• by Tailhook (98486) on Friday June 28, 2013 @04:37PM (#44137095)

    and they are not loaded down student loands

    And therefore what? Shun foreigners to help perpetuate wildly excessive [wikimedia.org] education cost growth? Or ...and here comes a new thought... change domestic education to stop the relentless growth of costs.

    We flail about trying to pin the costs of healthcare and education on each other while the costs of these products annually balloon to record breaking levels. Educated people somehow elide any thought about why the costs of these things compound themselves while honing ever more hate filled arguments about who is supposed to pay to a fine point.

  • Re:HAH (Score:5, Insightful)

    by SirGarlon (845873) on Friday June 28, 2013 @04:37PM (#44137099)
    Actually, if you need citations for this, you're thinking critically. Are you suggesting we should believe every unsupported opinion by every AC on Slashdot, or just you?
  • Re:WHAT?!?!?! (Score:5, Insightful)

    by ebno-10db (1459097) on Friday June 28, 2013 @04:43PM (#44137157)

    Actually, they are required to pay the H-1B visa holders the prevailing wages

    Laws are meaningless if they're not enforced, and that one isn't.

  • by hairyfeet (841228) <bassbeast1968@NOspaM.gmail.com> on Friday June 28, 2013 @04:43PM (#44137175) Journal

    Watch How not to hire an American [youtube.com] to see how the whole H1-B system has become a scam, they rig the requirements of the job so its impossible for ANY American to meet the requirement (such as demanding 10 years exp on a tech that has only been around 5 years) so that they can hire more indentured servants through H1-B.

    For those that beat the globalization drum all you are doing is killing our future, these guys will go back to their own countries and come up with the next new things while we will be left a husk. in my own area the local college is getting ready to pull the plug on their entire IT program, why? Because students have found they can't compete with a guy that paid less than we pay for a new car for a master's degree so are no longer even attempting to go into tech fields, they know it will just leave them buried in debt in a dead end job.

    I wish i could take all those that constant scream "free trade" and "free markets" and drag their sorry asses through middle America to see the seeds they have sown, where there is more boarded up businesses than open ones and the business districts look like Escape From New York thanks to all the abandoned factories. there is NO SUCH THING as free trade, all you are doing is exporting misery and pollution, and all you are importing is more indentured servants.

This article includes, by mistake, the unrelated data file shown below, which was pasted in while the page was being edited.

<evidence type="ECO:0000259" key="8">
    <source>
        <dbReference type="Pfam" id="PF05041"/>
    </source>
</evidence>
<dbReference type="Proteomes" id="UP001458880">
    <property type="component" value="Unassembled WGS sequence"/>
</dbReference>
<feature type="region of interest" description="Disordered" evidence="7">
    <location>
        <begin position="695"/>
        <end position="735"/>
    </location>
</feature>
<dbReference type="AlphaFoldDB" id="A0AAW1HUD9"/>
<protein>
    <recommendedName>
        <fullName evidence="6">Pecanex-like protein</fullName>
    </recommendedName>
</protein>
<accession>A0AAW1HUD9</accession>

They won't stop until the highest paid IT jobs are less than the manager at a Mickey D's, and when the day comes that countries stop taking our overprinted money they will all leave and we'll be left with another dead sector. Of course it won't phase them as they'll just move, as Thomas Jefferson wisely pointed out :"Merchants have no country. The mere spot they stand on does not constitute so strong an attachment as that from which they draw their gains."

  • Wait, what? (Score:4, Insightful)

    by s.petry (762400) on Friday June 28, 2013 @04:48PM (#44137221)

    If anything, one recent study suggests, the growth of immigrant workers in American companies helps younger American technical workers — more of them are hired and at higher-paying jobs — but has no noticeable consequences, good or bad, on older workers.'"

    Those same people seem to think that NAFTA really helps American's as well, but our economy in shambles for well over a decade seems to prove them wrong. And no, I will not bend logic to suit their purposes as they do to suit themselves.

    Providing lower paying jobs for non citizens while taking away jobs from US Citizens does not increase pay for US Citizens. The fact is that it reduces US jobs and harms the economy. The Henry Ford model was right and we have Detroit and Flint's economy and collapses to show he was correct. These people are just idiots, and it's too bad that so many suckers actually believe their bullspit.

  • Karma, it hurts. (Score:2, Insightful)

    by Inka22 (2831951) on Friday June 28, 2013 @04:50PM (#44137235)

    Too bad there aren't even more (unlimited) H1-Bs.

    Then all the left wing techies who are all happy and gang-ho about a bunch of low-skilled immigrants flooding USA (because they don't hurt their precious white collar jobs) would suddenly realize that Yes, People Get Hurt when you import a bunch of cheap workforce in a bad economy.

  • Re:HAH (Score:5, Insightful)

    by Shadow99_1 (86250) <theshadow99 AT gmail DOT com> on Friday June 28, 2013 @04:50PM (#44137237)

    Slashdot alone has been collecting anecdotal evidence for... 15 years now...? I think it's been 15 anyways...

    There have also been videos of presentations by firms who work in this area that teach companies how not to hire americans (You can google that). If their really was no advantage to hiring H1-B over a US worker, then why would companies go out of their way to disqualify US workers...?

    I think they real factor in "recent study suggests, the growth of immigrant workers in American companies helps younger American technical workers" is that the few who do get in as US workers are the top of the crop and the rest simply are left to pick there way through other fields after getting their expensive degrees.

  • by erroneus (253617) on Friday June 28, 2013 @05:05PM (#44137379) Homepage

    This isn't even so much about "individual" needs of individuals. This is about the health of a nation's economy. People who understand that money is more about flow than about hoarding (accumulating wealth) also understand that when people are not working and are not making enough money, they aren't spending money. This causes a reactive affect which radiates out everywhere in every direction.

    Now we're opening the doors even wider to bring in more people which will put more locals out of work, raising unemployment and underemployment and those people reacting with the rest of the economy. Additionally, this brings a much larger number of people who will require social/government programs to survive.